Grace is a survivor despite her “habit of choosing work-allergic roguish men” and uses her skill in reading people to get through life. She describes the gut instinct as the “first mind” and observes, “your first mind comes to you in seconds—or less. If you’re listening, it tells you how much you’ll like a person, if you can trust them, it tells you where to rank them; with your first mind you figure out how old, how smart, how smart, whether they keep a bank balance or specialize in bounced checks.” Grace may be able to describe “first mind” with precision, but she repeatedly fails to use the skill; she trusts the wrong people, stays quiet when she should advocate for herself, and speaks up when it would be better to go unnoticed. Champs seems to be better at applying the instinctual reading of people and situations, but he allows the love for his mother and the dream of family to leave him vulnerable.
Watching his younger brother play a basketball game, Champ shares KJ’s anxiety that their mother won’t show up. When she does arrive, Champ is relieved, but also saddened by the little things—her thin winter coat and the trouble she has climbing the bleacher stairs. As KJ scores and looks up to the stands for approval, Champ remembers his own childhood and wants his brother’s life to turn out differently from his own: “Better for him is what I want for him if better for him exist.”
The reader roots for mother and son as Champ asks, toward the novel’s end, “What now can we do for each other?” The prologue already tells us how the story ends—Champ will be behind bars. His mother’s visit and his continuing empathy for her shows what they can do for each other—provide support, understanding, and unconditional love.
Jackson deftly weaves the voices of Grace and Champ throughout the book, making each distinct. Grace tells her story with straightforward language and thoughtful meditations about the people around her. Champ’s portions of the novel are written in bursts of images and dialogue that mix the cutting and painful truth with humor. Here is where Jackson shines—his love of language buoys what could be a depressing story about the class divisions in America. Champ’s passages are simultaneously streetwise and literary. Jackson captures the music of the characters’ speech and delivers stylistic punches with his images as Champ and Grace describe the world around them. In Champ’s narrative, Jackson shows the toughness and vulnerability of a young man with the odds stacked against him. He also gives us the optimism to believe that Champ is wise enough to learn from his and his mother’s mistakes.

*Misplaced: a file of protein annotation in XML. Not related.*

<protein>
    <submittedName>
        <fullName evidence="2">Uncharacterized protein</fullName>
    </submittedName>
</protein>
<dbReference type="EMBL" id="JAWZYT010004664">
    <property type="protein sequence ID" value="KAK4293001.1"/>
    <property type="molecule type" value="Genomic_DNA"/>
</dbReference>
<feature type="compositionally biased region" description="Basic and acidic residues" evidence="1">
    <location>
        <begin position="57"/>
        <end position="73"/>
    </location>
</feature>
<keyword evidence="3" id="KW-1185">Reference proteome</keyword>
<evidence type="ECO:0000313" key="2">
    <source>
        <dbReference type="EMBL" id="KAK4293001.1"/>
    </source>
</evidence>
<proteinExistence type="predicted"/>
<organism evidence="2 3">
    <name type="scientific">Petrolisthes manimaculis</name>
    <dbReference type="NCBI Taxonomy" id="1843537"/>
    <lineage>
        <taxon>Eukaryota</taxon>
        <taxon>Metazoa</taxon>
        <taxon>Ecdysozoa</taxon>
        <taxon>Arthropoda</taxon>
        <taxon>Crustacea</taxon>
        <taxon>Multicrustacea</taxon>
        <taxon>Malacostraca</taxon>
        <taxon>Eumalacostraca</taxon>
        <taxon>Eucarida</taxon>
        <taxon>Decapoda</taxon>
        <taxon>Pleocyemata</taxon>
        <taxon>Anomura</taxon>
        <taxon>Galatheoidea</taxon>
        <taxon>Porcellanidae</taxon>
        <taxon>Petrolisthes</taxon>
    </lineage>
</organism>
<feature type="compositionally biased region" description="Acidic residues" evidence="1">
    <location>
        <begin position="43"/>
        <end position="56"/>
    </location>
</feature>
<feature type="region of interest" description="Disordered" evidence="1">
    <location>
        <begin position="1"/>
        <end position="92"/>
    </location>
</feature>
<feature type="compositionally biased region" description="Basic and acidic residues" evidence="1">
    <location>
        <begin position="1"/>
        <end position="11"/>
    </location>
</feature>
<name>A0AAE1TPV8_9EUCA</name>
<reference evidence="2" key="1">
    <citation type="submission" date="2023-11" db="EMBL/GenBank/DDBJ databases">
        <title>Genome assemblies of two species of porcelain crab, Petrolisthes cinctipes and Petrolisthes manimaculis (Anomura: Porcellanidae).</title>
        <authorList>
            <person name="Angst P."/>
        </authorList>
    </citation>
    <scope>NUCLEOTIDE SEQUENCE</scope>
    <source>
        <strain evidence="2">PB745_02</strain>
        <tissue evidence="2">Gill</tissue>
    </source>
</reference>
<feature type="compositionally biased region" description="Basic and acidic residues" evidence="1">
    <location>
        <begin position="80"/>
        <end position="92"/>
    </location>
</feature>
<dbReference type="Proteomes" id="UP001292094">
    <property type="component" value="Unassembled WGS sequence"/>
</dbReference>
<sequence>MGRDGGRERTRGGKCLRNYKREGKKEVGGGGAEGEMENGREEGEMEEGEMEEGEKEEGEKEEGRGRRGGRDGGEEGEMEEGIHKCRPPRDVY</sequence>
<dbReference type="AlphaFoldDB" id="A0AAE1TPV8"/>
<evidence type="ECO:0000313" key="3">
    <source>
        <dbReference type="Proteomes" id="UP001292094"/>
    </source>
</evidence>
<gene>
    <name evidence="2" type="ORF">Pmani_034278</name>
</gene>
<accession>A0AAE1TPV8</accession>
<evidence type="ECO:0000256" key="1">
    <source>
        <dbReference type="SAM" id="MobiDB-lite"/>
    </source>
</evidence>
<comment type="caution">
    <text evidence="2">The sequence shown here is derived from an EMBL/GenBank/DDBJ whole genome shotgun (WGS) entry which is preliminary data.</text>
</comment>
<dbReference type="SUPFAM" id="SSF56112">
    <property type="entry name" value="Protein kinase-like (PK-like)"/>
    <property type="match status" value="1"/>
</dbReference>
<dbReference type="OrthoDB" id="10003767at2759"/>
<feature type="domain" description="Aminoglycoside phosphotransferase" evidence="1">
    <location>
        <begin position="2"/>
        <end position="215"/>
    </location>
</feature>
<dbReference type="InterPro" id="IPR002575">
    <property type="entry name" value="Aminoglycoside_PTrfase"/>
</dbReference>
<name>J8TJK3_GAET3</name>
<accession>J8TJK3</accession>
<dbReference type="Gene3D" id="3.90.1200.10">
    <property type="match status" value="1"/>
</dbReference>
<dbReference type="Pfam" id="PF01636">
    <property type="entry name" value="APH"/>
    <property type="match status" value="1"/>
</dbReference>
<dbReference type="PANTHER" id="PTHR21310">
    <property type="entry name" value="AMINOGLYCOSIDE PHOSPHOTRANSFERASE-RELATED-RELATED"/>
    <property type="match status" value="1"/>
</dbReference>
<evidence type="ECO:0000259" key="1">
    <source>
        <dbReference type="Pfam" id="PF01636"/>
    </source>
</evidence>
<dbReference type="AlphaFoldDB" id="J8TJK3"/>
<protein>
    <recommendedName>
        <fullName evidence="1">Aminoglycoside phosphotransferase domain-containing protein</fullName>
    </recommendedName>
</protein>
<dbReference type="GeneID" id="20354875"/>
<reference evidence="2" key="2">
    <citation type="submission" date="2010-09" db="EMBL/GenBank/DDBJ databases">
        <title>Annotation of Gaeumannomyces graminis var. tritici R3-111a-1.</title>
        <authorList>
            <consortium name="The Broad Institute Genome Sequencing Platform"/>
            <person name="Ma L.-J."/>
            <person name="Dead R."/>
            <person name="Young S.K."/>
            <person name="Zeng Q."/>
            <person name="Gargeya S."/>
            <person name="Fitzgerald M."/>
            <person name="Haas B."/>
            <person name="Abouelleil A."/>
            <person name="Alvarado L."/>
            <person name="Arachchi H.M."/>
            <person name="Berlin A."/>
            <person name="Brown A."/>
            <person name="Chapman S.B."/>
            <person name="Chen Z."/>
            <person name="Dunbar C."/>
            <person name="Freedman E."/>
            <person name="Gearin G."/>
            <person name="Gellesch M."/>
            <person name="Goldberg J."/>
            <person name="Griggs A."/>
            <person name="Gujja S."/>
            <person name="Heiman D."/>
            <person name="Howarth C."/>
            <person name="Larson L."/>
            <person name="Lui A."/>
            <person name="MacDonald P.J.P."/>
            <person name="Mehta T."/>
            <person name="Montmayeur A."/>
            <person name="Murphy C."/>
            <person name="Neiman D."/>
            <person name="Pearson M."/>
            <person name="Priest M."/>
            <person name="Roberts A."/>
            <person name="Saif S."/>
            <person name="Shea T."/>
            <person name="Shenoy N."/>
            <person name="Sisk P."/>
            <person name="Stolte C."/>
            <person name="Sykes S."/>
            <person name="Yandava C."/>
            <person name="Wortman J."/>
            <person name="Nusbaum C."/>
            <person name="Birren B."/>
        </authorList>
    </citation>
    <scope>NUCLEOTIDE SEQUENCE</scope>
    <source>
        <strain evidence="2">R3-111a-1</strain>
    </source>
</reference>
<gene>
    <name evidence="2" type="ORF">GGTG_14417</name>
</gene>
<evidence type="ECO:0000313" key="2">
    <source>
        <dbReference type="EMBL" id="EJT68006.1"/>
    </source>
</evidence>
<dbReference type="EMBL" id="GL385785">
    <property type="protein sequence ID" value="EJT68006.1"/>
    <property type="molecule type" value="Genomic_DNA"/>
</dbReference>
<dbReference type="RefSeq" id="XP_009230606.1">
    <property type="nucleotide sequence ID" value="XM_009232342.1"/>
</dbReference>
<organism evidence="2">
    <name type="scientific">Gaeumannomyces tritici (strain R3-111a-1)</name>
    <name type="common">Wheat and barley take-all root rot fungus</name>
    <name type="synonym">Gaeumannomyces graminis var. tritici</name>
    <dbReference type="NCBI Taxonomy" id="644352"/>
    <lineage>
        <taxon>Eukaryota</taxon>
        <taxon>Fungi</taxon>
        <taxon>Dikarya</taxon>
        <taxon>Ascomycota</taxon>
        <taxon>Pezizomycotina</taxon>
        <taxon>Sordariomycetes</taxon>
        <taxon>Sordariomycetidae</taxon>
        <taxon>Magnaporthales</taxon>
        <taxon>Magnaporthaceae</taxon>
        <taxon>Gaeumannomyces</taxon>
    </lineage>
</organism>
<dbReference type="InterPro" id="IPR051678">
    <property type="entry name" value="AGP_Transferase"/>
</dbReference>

The story is heart-wrenching and Grace and Champ follow the expected trajectory of addiction, rehab, and prison, yet Jackson’s writing and observations about their lives are fresh. Jackson’s voice is distinct as he explores the ways that families can draw together to overcome challenges in an alienating world where the gap between the privileged and powerless is growing ever wider.
Garrett Riggs lives, writes, and teaches in Tallahassee, Florida, where he has a house full of kids and cats. He has published fiction and nonfiction in The Tampa Review, Cineaste, and The International Journal of Humanities.
Mitchell S. Jackson was born and raised in Portland, Oregon. He holds a masters degree in Writing from Portland State and an MFA from New York University. He teaches writing at NYU, Medgar Evers College, and John Jay College. He also works as a journalist, writing about entertainment and sports for Vibe, The Source, and various others. His fiction and poetry have appeared in numerous literary journals, and he is a winner of the Hurston Wright Award for College Writers. He lives in Brooklyn, New York.